Pulitzer Prize-winning composer, University of Minnesota professor emeritus and longtime Minneapolis resident Dominick Argento has died. The news broke softly, on a warm personal note, in an article written by his nephew, Mike Argento, and published Thursday morning in the York (Pennsylvania) Daily Record.
Argento died Wednesday in Minneapolis. He was 91.
Argento was the son of Sicilian immigrants who settled in York. He was born in 1927, learned to play the accordion as a child and spent hours in the local library. He learned harmony and orchestration from library books and started piano lessons at 16. After graduating from York High School, Argento was drafted into the Army and worked as a cryptographer in East Africa. He went to Peabody Conservatory in Baltimore on the G.I. bill, earned his bachelor’s degree, spent a life-changing year in Florence on a Fulbright and returned to Peabody for his master’s.
At Peabody, Argento met a young soprano named Carolyn Bailey, and they married in 1954. She would premiere many of his works. Argento received his Ph.D. in 1957 from the Eastman School of Music in New York. His opera, “The Boor,” based on the play by Chekhov, was published that year by Boosey & Hawkes, which would be Argento’s publisher for the rest of his life.
In 1958, Argento joined the faculty of the University of Minnesota, later claiming it was the only job offer he got. He would teach at the School of Music until 1997, influencing countless students including VocalEssence founder Philip Brunelle, Grammy-winning composers and American Composers Forum co-founders Libby Larsen and Stephen Paulus, and award-winning composer David Evan Thomas.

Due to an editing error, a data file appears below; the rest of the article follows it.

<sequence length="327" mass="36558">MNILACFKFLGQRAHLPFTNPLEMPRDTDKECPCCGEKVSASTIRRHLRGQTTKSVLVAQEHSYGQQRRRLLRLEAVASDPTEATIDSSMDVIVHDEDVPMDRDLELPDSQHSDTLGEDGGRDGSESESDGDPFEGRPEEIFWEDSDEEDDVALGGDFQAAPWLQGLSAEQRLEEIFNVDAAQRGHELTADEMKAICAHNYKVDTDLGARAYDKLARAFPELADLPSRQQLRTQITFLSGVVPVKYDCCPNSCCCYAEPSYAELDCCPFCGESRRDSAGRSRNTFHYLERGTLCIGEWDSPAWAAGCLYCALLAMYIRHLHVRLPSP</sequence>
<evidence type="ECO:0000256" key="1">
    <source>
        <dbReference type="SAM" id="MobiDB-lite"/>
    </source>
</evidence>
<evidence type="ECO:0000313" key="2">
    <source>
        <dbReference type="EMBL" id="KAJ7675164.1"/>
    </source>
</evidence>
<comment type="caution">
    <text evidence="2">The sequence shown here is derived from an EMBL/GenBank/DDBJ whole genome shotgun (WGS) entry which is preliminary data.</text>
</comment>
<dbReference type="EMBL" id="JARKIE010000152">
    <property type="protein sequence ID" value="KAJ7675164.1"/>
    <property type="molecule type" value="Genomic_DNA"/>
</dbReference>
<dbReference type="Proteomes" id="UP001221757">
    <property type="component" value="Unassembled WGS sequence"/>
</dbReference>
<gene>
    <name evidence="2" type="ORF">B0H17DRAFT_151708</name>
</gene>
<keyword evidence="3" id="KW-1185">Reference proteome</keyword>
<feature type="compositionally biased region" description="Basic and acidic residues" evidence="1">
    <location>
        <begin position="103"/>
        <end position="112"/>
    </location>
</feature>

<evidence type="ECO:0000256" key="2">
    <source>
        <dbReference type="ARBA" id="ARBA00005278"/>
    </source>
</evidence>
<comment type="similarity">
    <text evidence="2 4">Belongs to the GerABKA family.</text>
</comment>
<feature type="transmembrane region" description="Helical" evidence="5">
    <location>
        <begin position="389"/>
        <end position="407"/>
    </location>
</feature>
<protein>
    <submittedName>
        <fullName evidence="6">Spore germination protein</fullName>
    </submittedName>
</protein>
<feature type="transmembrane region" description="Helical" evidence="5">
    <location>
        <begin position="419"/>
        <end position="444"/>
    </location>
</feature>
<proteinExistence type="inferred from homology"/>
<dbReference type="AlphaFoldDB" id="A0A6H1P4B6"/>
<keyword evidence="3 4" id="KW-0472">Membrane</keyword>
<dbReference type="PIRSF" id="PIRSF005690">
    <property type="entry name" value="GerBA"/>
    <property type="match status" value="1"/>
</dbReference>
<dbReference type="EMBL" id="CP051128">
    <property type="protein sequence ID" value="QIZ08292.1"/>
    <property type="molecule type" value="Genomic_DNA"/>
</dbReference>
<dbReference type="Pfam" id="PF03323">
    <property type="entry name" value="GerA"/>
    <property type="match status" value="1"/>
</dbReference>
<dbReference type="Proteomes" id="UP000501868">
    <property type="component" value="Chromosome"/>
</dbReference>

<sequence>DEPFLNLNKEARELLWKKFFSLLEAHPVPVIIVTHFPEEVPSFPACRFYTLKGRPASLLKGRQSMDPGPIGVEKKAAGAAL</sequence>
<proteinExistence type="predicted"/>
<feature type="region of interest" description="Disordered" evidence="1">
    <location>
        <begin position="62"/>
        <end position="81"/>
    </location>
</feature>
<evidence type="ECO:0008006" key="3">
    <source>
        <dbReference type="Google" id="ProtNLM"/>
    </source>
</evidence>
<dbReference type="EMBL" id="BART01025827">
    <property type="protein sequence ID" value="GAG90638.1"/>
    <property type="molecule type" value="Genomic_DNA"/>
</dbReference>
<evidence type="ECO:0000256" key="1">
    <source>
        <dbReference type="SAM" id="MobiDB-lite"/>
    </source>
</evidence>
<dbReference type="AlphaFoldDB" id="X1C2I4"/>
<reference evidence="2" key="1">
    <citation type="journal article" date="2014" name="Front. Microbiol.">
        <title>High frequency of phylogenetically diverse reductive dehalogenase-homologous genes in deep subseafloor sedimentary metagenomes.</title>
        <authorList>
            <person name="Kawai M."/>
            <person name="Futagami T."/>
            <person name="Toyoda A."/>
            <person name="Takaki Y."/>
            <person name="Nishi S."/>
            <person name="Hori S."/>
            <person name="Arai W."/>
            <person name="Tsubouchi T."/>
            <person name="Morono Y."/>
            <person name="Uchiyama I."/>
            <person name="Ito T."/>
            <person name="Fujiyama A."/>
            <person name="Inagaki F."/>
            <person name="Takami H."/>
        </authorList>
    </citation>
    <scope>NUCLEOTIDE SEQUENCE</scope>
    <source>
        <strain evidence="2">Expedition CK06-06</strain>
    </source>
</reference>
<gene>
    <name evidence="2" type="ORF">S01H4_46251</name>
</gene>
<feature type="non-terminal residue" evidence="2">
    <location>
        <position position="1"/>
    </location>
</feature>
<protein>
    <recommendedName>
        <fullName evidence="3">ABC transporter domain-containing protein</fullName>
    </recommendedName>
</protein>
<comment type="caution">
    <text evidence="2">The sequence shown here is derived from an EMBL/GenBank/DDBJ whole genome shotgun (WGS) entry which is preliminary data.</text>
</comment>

Lauded, beloved and celebrated
The same year Argento and Bailey moved to Minneapolis, Argento co-founded the Center Opera Company, which later became the Minnesota Opera, and composed its inaugural opera, “The Masque of Angels.” He would be sought after, lauded, beloved and celebrated in his new home. Over time, the Minnesota Opera, the Minnesota Orchestra, the St. Paul Chamber Orchestra, the Schubert Club, the Guthrie, the Dale Warland Singers and VocalEssence all commissioned him to write new music for them.
Argento was a prolific and internationally prominent composer. He wrote 13 operas, a ballet, instrumental music, vocal and choral music, and works for orchestras and ensembles of all sizes, with or without voice(s) and solo instrument(s). He set prose and poetry to music, drawing texts from Virginia Woolf, Edgar Allen Poe, Henry James, Walt Whitman, e.e. cummings, Thoreau, the diaries of polar explorer S.A. Andrée, letters by composers including Chopin, Bach and Mozart, and the writings of Judith Martin, aka Miss Manners.
In 1975, Argento won the Pulitzer Prize for Music for his song cycle “From the Diary of Virginia Woolf.” In 2004, his “Casa Guidi,” based on letters by the poet Elizabeth Barrett Browning, performed by the Minnesota Orchestra with Frederica von Stade, won the Grammy for Best Classical Contemporary Composition. He was elected to the American Academy of Arts and Letters in 1979 and had a lifetime appointment as the Minnesota Orchestra’s composer laureate, the first such appointment in the nation. In 1993, he won the George Peabody Medal for his exceptional contributions to music in America.